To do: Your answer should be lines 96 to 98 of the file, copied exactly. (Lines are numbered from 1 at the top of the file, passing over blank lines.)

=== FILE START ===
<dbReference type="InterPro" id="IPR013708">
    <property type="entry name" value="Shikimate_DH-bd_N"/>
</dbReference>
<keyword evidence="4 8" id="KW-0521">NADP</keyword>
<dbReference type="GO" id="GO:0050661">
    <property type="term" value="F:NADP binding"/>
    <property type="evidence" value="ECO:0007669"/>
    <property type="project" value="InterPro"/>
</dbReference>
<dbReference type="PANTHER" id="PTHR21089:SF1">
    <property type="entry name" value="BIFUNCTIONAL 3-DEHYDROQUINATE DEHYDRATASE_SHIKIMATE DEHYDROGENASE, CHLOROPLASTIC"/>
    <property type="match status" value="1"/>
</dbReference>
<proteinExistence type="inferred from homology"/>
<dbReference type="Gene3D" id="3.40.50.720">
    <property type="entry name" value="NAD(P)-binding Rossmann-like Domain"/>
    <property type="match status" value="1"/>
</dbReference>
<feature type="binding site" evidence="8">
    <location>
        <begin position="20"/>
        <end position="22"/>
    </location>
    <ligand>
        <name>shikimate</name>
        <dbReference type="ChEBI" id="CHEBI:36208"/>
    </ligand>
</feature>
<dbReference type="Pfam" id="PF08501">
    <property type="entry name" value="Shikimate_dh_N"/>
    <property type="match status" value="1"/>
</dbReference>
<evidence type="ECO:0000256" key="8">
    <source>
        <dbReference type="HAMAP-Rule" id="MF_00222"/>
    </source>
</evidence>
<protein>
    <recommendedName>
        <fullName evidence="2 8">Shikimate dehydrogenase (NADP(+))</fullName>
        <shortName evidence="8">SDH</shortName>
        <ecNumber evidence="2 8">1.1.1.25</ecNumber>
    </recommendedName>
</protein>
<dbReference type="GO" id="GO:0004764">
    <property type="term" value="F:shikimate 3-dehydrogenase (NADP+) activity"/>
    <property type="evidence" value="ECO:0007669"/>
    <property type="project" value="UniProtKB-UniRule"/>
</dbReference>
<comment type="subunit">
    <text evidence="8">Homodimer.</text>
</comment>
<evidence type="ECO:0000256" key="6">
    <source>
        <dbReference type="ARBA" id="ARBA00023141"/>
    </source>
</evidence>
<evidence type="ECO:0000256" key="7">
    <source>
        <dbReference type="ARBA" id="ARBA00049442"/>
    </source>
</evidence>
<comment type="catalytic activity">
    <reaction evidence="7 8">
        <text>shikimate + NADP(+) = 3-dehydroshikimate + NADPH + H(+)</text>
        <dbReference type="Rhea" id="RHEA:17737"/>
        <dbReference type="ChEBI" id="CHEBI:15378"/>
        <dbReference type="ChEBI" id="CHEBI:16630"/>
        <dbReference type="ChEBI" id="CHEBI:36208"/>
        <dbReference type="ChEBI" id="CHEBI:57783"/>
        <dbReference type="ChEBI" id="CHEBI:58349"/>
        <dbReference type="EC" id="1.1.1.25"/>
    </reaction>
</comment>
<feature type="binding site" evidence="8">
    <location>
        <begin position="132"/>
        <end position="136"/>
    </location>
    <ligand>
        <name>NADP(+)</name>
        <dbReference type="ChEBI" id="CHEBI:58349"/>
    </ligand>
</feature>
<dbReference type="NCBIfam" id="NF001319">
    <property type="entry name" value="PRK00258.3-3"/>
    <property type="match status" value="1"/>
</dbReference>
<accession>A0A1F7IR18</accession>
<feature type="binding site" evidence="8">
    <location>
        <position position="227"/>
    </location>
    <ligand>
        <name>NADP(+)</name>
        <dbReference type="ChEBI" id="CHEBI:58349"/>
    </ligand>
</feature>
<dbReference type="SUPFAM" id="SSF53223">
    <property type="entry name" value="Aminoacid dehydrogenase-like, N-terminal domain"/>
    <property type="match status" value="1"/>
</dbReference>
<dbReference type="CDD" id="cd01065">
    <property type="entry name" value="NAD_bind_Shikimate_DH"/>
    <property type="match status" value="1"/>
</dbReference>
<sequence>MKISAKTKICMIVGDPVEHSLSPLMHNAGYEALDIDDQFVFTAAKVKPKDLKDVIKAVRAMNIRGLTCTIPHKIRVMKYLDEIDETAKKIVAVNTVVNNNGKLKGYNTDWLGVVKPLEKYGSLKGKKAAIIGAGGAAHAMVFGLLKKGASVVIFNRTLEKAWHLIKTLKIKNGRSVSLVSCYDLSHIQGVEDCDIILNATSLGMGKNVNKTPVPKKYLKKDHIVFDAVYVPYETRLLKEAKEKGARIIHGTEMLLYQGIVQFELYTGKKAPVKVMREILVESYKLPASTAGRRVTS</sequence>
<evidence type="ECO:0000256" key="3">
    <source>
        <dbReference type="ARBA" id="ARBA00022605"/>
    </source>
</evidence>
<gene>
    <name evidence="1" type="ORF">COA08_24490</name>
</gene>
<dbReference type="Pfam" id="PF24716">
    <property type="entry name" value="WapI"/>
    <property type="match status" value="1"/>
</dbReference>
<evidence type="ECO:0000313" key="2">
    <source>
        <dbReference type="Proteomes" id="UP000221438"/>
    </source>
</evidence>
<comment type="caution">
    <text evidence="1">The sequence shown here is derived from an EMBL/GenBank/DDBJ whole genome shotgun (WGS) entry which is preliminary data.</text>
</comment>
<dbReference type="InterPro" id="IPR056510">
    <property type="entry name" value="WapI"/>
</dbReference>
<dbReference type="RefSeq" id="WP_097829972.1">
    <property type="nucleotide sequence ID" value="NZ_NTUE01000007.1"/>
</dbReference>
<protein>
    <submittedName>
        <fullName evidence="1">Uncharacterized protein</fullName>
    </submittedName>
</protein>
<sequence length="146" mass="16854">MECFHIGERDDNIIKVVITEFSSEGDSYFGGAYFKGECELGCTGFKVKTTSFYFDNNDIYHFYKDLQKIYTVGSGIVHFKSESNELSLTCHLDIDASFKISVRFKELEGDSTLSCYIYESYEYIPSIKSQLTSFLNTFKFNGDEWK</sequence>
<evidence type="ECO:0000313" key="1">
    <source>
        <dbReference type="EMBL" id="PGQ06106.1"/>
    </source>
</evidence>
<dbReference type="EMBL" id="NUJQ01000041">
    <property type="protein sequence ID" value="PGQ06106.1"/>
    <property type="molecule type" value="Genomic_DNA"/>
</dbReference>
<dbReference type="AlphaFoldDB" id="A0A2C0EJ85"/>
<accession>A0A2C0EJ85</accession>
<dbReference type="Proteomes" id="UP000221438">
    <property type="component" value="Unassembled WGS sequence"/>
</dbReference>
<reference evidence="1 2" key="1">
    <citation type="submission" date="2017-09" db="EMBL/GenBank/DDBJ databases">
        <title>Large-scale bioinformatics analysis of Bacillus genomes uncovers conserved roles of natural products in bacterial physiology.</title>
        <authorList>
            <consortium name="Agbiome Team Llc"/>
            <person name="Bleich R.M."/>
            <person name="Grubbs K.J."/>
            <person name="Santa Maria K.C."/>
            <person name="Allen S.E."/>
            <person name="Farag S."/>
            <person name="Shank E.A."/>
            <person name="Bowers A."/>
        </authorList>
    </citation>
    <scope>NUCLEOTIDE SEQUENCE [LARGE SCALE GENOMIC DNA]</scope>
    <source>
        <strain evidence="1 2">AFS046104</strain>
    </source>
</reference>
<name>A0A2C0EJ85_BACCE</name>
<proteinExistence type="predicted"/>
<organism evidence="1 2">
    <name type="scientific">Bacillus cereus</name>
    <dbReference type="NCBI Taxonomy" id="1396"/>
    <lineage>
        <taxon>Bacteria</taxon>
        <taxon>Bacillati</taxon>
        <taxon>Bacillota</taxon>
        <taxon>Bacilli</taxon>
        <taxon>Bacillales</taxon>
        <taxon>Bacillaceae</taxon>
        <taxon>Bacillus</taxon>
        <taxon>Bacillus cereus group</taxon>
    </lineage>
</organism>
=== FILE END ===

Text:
        <dbReference type="ChEBI" id="CHEBI:58349"/>
    </ligand>
</feature>